I used to pour over scientific articles about training, nutrition and binge-eating because if I could just understand everything, of course it would just go away. The research definitely helped me realise I wasn’t alone, and that there were strategies that were actually scientifically backed. However, it turns out you can’t outstudy a borderline eating disorder. Good old fashioned introspection and challenging long-ingrained beliefs about food and a crippling desire to overachieve was the only remedy that worked for me. And it is fucking hard. I would much rather have sat and eaten my feelings than admit I even had any.

Things got a lot better once I started doing that “soft” hippie work I had previously written off as horseshit. That’s not to say it magically got better overnight. As anyone who has suffered with any kind of eating disorder/disordered eating knows, there’s always that voice in the back of your head. I don’t think it ever goes away, but for me it is definitely a lot quieter now.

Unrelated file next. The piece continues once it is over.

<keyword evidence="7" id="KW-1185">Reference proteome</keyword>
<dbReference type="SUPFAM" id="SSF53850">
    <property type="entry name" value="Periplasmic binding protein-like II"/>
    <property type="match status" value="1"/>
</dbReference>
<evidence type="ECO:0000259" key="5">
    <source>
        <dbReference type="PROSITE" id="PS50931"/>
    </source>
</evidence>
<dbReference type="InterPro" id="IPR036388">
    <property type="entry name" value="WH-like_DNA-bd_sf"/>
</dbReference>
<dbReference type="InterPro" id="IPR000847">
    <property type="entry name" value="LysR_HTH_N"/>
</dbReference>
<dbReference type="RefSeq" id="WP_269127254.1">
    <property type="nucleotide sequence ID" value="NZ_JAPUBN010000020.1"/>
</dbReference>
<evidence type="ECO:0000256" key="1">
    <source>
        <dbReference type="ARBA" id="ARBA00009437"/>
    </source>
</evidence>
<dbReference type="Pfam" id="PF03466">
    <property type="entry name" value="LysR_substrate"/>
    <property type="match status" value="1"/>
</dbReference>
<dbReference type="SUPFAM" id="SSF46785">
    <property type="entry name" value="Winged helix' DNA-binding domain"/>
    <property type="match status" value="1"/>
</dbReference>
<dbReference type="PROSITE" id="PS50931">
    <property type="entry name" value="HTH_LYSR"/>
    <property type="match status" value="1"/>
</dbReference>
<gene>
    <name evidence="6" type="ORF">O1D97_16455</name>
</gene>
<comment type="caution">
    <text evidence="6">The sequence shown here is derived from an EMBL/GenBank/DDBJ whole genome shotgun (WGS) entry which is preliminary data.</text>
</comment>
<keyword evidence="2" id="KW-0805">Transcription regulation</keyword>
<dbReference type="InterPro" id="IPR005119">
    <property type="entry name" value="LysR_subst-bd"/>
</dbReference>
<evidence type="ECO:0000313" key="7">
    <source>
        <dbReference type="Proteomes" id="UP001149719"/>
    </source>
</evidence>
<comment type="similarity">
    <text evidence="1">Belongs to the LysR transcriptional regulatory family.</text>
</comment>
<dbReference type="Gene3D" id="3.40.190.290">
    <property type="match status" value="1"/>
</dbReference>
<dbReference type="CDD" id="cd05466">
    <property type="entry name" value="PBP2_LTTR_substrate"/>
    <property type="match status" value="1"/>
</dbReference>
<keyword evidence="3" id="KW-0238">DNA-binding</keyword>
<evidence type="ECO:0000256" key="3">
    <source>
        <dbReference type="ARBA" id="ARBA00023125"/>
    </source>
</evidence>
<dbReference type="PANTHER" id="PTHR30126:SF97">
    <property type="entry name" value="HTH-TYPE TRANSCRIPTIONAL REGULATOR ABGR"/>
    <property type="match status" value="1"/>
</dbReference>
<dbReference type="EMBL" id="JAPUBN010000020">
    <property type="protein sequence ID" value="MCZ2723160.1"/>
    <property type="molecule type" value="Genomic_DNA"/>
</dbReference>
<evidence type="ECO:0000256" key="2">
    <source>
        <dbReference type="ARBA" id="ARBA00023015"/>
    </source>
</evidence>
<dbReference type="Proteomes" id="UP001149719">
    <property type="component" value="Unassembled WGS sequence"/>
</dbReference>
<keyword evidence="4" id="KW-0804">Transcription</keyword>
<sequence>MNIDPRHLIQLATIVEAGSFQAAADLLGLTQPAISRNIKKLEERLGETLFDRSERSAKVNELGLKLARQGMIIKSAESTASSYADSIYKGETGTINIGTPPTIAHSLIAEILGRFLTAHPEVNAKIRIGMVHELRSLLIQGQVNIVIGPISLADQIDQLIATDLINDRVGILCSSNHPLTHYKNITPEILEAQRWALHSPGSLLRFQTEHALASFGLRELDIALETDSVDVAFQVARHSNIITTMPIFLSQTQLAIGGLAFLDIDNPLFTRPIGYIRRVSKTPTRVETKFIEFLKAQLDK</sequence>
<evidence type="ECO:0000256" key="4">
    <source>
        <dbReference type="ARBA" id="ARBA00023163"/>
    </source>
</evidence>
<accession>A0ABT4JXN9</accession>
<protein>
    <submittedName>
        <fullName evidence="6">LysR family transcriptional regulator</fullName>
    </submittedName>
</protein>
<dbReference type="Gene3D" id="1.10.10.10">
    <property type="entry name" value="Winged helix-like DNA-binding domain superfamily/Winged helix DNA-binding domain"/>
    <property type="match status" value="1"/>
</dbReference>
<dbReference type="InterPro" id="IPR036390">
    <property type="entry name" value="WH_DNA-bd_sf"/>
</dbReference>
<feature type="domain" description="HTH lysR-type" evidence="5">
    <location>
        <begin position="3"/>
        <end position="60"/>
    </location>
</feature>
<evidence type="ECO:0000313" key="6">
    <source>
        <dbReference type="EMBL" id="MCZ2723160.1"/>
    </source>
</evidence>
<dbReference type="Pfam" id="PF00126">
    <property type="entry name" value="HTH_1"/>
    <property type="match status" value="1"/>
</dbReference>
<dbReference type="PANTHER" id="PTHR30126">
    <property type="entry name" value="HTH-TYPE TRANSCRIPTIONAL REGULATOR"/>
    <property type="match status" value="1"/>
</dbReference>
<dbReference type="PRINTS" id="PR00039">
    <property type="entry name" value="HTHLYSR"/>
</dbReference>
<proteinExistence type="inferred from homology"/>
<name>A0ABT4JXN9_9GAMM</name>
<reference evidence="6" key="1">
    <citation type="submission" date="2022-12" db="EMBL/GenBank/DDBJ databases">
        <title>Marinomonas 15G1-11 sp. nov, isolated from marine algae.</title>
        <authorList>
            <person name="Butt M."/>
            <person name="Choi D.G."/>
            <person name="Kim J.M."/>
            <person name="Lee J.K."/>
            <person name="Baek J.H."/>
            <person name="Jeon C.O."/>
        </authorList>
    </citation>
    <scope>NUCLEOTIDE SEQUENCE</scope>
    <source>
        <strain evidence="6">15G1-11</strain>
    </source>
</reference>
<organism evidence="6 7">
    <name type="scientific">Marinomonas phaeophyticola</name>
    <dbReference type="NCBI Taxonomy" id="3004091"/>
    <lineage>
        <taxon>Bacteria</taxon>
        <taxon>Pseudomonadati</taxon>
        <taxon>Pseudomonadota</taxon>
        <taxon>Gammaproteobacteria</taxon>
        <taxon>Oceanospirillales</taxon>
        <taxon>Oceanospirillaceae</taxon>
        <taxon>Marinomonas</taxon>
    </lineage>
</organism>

Not a lot of net positives to take away from the whole experience, obviously. On one hand, it helps me understand what many of my clients go through, and has really inspired me to further research disordered eating (peep the eating disorder journals this holiday season). On the other hand, it was fucking awful and ran my life intermittently for 25 years. Swings and roundabouts innit?

There is no closing note of positivity where we wrap up everything and never suffer from a disordered thought ever again in our lives (wouldn’t be on brand for me anyway). Much like anything, overcoming binge-eating is something that must be constantly worked at. If it’s something you struggle with, please reach out to your local support networks (Bodywhys in Ireland, BEAT in the UK). One of my major regrets is that I never did.

Back to our regular scheduled critique of the latest horseshit in nutrition next week.

Published by Michelle Carroll

I am an online coach (MSc Sports & Exercise Nutrition, EQF Level 4 Personal Trainer, PN Level 1) and radiographer (BSc). I believe in empowering others to make better choices for their health through education. I think that the fitness industry has created a disconnect between best practices and “evidence-based” practices. I hope by chronicling my experience as a healthcare professional and my education as a fitness professional I can assist others on the path to bettering themselves.